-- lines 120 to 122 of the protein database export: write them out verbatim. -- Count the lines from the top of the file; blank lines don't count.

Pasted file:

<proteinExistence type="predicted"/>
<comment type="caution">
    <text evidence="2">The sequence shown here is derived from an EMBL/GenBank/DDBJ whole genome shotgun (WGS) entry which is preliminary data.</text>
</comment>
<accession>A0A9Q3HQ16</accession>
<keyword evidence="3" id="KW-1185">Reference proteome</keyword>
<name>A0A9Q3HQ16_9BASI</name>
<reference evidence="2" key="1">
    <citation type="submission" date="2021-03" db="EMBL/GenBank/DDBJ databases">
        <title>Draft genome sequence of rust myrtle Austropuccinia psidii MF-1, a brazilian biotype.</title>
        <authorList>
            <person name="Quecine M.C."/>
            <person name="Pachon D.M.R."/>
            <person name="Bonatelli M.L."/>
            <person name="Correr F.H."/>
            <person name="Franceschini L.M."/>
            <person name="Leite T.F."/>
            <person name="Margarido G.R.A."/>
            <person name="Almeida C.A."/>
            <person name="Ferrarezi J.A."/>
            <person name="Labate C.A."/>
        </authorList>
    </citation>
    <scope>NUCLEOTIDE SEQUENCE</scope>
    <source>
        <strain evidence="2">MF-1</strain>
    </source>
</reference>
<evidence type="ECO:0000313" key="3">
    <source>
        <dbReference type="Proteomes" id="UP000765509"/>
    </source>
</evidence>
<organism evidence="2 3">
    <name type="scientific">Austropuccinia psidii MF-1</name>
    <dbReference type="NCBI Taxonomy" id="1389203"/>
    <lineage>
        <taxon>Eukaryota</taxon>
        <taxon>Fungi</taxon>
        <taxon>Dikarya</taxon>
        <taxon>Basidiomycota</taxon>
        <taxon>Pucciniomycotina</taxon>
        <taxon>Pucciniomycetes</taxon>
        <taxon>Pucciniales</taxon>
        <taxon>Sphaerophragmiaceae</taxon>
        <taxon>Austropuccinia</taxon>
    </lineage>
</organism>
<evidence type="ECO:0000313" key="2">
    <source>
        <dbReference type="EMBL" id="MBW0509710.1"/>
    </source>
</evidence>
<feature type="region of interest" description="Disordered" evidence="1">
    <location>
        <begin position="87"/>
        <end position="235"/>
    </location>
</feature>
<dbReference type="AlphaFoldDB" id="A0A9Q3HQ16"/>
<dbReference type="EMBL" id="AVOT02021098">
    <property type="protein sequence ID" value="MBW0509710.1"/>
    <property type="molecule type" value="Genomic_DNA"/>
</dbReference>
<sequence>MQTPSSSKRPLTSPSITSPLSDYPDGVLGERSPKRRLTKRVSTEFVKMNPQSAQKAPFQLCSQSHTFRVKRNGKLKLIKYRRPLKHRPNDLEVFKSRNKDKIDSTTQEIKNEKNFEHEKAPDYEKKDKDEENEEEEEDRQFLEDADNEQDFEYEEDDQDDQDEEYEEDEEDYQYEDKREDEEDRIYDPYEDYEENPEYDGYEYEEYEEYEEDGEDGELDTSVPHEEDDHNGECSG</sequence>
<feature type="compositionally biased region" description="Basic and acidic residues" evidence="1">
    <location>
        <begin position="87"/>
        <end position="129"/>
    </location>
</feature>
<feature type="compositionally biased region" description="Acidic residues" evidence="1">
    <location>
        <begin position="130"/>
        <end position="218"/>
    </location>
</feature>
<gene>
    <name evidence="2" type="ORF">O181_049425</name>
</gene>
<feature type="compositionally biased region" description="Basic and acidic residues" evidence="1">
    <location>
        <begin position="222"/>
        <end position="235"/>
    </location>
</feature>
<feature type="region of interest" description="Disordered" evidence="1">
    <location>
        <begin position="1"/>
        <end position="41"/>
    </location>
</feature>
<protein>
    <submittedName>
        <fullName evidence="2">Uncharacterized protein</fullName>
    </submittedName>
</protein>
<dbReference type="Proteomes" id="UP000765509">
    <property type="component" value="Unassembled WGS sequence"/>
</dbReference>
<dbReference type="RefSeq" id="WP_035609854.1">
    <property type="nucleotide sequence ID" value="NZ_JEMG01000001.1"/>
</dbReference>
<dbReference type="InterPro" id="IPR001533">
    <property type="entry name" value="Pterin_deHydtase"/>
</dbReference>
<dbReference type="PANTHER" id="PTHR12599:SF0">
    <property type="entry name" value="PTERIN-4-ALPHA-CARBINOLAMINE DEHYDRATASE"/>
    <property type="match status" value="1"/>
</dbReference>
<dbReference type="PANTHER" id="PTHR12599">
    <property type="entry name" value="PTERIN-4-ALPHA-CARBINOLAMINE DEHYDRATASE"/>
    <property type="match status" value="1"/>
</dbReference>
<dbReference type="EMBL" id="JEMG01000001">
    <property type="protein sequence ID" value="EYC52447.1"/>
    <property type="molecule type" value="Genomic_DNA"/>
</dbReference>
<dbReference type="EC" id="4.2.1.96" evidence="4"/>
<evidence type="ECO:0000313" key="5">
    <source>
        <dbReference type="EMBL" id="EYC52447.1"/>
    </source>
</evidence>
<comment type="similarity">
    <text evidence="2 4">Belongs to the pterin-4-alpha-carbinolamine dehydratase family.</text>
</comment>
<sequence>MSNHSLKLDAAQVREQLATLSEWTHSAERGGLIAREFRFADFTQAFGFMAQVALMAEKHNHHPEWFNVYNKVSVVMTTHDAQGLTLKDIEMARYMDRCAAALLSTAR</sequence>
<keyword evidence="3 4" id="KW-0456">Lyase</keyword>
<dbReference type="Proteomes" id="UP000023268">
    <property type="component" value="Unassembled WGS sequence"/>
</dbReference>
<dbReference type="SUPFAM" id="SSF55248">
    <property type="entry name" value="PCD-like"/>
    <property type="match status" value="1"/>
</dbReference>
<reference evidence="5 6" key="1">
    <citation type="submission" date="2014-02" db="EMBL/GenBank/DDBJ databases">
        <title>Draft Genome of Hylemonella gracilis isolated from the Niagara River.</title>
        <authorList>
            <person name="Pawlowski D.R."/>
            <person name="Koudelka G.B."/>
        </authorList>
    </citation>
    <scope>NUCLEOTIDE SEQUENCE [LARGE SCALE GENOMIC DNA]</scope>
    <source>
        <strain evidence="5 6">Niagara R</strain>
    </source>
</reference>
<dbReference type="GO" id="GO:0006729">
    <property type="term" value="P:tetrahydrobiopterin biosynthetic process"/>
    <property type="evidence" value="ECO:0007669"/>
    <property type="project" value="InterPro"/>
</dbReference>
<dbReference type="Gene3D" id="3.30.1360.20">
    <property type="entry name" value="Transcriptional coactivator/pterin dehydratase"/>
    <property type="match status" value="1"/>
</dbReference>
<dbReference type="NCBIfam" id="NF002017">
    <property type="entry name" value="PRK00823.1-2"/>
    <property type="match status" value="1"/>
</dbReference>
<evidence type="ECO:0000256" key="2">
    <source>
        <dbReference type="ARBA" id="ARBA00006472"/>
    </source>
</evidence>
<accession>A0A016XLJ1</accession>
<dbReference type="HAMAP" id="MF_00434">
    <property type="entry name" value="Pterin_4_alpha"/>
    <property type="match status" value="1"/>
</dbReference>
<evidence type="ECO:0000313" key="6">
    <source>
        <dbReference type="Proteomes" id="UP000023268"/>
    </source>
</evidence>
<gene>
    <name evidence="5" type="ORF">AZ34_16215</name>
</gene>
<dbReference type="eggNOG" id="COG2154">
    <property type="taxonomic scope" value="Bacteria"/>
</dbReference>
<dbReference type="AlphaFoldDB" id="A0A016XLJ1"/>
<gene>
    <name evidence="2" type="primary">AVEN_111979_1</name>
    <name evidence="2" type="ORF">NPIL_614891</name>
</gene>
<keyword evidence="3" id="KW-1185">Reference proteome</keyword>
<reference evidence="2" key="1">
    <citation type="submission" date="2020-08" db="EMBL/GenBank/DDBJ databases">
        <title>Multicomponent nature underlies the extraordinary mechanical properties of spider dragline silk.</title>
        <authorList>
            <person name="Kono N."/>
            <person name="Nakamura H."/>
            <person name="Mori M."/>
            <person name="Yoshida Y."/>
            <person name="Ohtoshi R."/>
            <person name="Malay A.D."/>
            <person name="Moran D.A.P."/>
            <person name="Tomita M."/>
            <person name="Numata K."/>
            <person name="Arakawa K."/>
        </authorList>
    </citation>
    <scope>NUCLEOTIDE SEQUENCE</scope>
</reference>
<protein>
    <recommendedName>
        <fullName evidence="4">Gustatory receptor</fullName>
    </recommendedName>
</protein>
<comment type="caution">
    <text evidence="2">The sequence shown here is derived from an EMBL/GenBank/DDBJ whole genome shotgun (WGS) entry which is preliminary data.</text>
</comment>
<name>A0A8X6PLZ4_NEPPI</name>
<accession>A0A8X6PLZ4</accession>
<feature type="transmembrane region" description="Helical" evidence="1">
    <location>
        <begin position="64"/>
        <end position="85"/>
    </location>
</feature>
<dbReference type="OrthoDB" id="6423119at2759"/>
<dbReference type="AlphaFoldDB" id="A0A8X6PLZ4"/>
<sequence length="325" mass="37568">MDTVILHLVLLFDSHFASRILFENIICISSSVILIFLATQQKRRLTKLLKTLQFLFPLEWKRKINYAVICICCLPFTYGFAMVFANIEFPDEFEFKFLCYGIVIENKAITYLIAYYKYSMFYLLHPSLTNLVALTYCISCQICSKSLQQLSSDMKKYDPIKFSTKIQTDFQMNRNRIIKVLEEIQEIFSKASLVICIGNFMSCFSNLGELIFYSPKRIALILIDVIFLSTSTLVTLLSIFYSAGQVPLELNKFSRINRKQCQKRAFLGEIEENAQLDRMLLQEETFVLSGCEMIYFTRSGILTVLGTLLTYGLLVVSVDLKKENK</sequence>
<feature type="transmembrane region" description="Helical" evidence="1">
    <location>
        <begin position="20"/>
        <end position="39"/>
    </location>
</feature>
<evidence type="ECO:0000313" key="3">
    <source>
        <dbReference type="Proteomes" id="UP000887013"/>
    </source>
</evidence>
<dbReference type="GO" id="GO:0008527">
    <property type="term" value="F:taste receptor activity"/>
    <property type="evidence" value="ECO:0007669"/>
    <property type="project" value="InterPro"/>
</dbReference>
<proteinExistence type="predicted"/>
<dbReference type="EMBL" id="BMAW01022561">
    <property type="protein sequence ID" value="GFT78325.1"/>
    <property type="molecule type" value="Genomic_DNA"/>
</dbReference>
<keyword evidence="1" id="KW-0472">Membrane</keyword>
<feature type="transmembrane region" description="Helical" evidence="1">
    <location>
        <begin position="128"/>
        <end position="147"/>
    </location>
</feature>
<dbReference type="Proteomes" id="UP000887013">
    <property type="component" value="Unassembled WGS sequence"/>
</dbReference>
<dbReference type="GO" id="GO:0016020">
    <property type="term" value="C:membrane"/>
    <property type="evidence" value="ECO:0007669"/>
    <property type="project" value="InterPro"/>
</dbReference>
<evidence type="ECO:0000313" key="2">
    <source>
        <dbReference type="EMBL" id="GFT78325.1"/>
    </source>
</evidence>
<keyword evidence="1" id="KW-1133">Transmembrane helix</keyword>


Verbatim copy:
<evidence type="ECO:0000313" key="5">
    <source>
        <dbReference type="EMBL" id="EYC52447.1"/>